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Economies of scale

On December 1 it will be 100 days since the Waste Electrical Electronic Equipment (WEEE) Directive should have been transposed into UK law. But still we wait. The last of three Government consultations went out at the end of July with a deadline of October 29.

Despite the controversy surrounding the directive, not least with questions over the legality of a national clearing house, one thing is certain the onus is on producers to provide for the recovery and reuse of separately collected WEEE. But what does this cradle-to-grave duty mean to manufacturers and how much will it cost?

One thing has become patently obvious, however, and that is that impending legislation has brought out the best and worst in companies. While some businesses are taking a wait-and-see approach, others have pulled out all stops and have gone so far as to strip products back to the design concept, taking into account ease of dismantling and disposal when redeveloping products. In addition, many are making sure component suppliers reduce the number of parts in their product to simplify product disassembly and to inform recyclers of the types and location of any hazardous substances.

Whichever approach has been taken up until now, stark differences are soon to manifest themselves between those who have taken a proactive stance and those who have waited for developments, as there is now a commercial necessity for manufacturers to incorporate end-of-life strategy into each area of the planning process, says Graham Margetson, director of Foresite Systems, a solutions provider for electronic and packaging regulations.

On first inspection, it appears that this commercial necessity requires major investment in terms of research and development from product design and manufacturing, sales and marketing, servicing and decommissioning with little return. It is all very well being legislatively compliant but will the costs associated with WEEE implementation send smaller manufacturers out of business? he asks.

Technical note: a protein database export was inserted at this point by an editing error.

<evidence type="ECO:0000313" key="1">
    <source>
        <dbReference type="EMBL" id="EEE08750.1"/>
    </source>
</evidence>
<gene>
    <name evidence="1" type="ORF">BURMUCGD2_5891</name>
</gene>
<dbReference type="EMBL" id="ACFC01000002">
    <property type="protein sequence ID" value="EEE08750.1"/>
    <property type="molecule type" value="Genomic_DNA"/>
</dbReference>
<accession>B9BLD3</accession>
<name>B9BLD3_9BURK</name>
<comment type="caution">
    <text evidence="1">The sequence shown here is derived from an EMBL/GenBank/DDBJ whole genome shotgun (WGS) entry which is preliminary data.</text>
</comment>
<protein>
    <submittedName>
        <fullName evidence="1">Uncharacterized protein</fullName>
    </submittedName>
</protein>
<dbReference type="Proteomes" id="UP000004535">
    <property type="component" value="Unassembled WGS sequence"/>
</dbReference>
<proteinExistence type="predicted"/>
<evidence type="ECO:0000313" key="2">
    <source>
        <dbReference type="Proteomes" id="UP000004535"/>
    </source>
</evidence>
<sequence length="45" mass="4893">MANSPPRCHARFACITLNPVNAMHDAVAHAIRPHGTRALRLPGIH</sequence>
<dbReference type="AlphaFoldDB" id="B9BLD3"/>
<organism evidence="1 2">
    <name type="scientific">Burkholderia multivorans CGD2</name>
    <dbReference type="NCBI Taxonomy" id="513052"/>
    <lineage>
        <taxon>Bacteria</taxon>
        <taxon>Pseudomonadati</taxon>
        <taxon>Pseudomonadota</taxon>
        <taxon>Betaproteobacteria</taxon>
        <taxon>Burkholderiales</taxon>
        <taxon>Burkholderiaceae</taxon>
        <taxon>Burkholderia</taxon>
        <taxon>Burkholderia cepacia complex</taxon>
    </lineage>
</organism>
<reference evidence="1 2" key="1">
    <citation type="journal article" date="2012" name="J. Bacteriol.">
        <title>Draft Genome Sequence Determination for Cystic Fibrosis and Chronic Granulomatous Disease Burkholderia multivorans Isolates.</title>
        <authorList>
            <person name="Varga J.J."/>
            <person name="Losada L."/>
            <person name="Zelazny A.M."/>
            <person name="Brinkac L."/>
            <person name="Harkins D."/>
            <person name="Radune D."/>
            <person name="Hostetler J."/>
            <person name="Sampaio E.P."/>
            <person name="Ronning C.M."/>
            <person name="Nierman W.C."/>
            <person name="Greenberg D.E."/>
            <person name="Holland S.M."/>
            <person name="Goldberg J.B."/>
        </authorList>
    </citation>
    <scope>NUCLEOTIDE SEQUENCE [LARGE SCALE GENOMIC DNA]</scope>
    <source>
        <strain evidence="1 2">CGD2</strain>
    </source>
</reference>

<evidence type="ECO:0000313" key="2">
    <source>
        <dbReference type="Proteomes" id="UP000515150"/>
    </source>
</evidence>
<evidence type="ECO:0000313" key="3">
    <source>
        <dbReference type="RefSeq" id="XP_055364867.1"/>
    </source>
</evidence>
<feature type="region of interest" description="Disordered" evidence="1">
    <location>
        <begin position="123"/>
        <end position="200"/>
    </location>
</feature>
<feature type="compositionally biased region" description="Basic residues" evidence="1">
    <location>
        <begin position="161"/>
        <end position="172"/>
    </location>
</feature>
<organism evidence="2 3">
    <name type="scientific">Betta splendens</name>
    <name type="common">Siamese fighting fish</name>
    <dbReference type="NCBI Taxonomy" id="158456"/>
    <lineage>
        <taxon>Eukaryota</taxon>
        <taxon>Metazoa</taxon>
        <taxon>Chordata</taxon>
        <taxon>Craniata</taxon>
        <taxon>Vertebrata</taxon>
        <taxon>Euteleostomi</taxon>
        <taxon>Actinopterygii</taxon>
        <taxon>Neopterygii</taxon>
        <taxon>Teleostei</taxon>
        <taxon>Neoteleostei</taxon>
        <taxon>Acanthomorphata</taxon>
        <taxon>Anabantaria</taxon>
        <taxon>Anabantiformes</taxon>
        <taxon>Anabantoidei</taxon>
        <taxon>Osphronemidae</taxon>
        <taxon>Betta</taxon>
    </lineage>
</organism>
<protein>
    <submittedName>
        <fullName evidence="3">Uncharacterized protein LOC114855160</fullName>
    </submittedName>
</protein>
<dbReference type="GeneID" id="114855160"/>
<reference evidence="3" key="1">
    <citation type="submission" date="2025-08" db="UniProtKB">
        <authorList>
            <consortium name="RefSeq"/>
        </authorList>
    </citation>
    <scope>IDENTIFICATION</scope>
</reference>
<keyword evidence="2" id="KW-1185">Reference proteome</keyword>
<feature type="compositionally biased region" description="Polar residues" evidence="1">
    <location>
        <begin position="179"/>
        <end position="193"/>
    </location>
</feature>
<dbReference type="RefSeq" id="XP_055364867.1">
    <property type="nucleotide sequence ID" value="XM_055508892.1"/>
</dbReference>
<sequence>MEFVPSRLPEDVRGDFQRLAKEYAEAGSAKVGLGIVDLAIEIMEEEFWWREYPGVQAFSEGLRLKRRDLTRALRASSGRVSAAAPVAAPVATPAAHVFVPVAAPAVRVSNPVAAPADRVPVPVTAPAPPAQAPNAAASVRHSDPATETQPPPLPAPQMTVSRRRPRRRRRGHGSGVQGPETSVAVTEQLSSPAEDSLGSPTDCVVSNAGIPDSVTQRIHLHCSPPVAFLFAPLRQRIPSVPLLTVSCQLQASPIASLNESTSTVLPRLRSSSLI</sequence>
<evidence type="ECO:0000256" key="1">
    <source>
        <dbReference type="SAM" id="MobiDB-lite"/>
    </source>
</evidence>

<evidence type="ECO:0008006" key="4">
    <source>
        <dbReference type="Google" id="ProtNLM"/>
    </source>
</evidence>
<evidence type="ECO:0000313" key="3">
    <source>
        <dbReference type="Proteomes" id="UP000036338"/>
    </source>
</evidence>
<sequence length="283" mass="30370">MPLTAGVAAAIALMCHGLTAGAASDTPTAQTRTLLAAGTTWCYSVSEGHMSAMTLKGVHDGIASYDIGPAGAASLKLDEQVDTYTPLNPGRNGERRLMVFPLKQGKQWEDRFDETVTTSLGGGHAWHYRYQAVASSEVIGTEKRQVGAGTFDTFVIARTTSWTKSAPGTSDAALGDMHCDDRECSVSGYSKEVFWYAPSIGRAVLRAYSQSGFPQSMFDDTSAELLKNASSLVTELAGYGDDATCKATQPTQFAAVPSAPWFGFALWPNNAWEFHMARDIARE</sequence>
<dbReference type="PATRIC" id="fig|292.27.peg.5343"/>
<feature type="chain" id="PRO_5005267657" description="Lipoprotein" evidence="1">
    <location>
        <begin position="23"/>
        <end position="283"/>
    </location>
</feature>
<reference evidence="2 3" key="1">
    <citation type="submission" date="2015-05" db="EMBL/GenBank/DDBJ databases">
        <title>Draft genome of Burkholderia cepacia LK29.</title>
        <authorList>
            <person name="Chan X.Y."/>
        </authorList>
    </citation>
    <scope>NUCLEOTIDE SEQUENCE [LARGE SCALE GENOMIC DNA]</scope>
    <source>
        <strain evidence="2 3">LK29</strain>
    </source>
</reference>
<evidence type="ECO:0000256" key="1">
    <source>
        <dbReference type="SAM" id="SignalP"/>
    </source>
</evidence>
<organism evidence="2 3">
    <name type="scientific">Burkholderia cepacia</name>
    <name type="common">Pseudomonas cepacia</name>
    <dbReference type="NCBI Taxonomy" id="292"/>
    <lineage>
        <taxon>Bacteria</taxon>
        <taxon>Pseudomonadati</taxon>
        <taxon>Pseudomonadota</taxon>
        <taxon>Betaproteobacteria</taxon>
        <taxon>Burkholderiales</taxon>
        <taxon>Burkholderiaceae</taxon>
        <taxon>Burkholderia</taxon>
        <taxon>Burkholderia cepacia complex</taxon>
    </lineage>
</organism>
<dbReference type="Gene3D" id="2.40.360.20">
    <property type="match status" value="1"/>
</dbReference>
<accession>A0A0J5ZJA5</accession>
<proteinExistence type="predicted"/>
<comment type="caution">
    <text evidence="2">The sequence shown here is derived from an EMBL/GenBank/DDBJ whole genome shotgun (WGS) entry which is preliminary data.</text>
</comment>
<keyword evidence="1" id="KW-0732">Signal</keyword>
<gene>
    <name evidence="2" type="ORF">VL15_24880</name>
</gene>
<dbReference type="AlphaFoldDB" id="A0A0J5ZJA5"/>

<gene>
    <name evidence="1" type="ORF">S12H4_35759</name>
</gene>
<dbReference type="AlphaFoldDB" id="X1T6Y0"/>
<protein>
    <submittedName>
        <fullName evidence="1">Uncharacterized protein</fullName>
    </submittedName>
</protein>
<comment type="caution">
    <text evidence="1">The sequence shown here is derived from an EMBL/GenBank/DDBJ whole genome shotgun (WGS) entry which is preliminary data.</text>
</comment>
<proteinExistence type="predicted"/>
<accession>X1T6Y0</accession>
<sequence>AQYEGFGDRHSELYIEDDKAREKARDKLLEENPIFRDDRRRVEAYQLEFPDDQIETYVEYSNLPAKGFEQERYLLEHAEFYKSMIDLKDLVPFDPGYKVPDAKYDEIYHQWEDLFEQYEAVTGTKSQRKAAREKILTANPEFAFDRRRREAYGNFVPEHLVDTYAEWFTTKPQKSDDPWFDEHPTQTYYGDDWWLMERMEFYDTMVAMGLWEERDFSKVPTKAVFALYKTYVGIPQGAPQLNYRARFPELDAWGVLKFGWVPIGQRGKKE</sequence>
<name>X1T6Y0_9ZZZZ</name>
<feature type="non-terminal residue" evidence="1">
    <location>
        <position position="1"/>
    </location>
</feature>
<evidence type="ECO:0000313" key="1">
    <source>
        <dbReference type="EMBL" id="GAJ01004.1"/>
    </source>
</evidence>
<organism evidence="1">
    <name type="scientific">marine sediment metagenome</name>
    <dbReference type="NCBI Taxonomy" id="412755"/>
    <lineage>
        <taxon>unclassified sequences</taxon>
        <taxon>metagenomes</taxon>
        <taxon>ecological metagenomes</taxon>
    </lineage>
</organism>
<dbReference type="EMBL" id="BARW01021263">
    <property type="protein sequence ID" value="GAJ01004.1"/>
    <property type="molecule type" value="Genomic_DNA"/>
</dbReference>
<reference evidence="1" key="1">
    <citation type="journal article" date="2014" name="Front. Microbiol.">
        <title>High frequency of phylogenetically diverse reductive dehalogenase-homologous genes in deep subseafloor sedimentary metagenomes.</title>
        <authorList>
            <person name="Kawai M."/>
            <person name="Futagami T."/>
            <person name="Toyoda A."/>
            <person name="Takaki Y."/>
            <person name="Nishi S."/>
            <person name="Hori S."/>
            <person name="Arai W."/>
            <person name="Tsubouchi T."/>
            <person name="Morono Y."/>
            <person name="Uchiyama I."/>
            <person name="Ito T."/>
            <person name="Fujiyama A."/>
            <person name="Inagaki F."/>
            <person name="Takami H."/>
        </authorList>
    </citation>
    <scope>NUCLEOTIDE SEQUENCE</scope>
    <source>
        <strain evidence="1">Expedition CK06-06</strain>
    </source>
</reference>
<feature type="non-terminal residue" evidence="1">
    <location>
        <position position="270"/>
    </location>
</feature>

Margetson believes that planned strategically, operating a WEEE-compliant business does not have to create a dent in the bottom line. Quite the reverse, in fact. Margetson says that managed thoughtfully it can lead to increased revenue, margin and customer satisfaction.


To take advantage of the pragmatic commercial opportunities that effectively managing WEEE can represent, businesses must look at one or more of the five product recycling Rs: reuse, reclaim, refurbish, remanufacture and revenue, Margetson says. Although not all will be applicable to all companies as each does have its disadvantages most businesses will be able to springboard their solutions from one or more of these.

Reusing or refurbishing and reusing components for alternative purposes, such as for other products or for spares support, is an effective strategy to implement. However, Margetson says this particular strategy needs careful thought as the initial immediate return on investment may become counterproductive if it decreases new product sales. Reclaiming the inherent value of component materials is an alternative option.

More ambitious perhaps is remanufacture, he adds. To gain maximum value for a product, remanufacture sees products being upgraded and sold again as new. Again, this has a sting in the tail if extensive reworking is required to make the goods resaleable, the cost may outweigh the potential revenue gain and reclamation may be a better option.

All this brings us to revenue. Closely linked to remanufacture, there is intrinsic value in most WEEE and the more ambitious companies will look for this. Working out the best option or combination of options will have implications for the entire supply chain, but Margetson says that short-term implementation and operational set-up costs could result in long-term gain.

All this takes for granted the fact that a company has chosen to assume responsibility for its own end-of-life products, Margets

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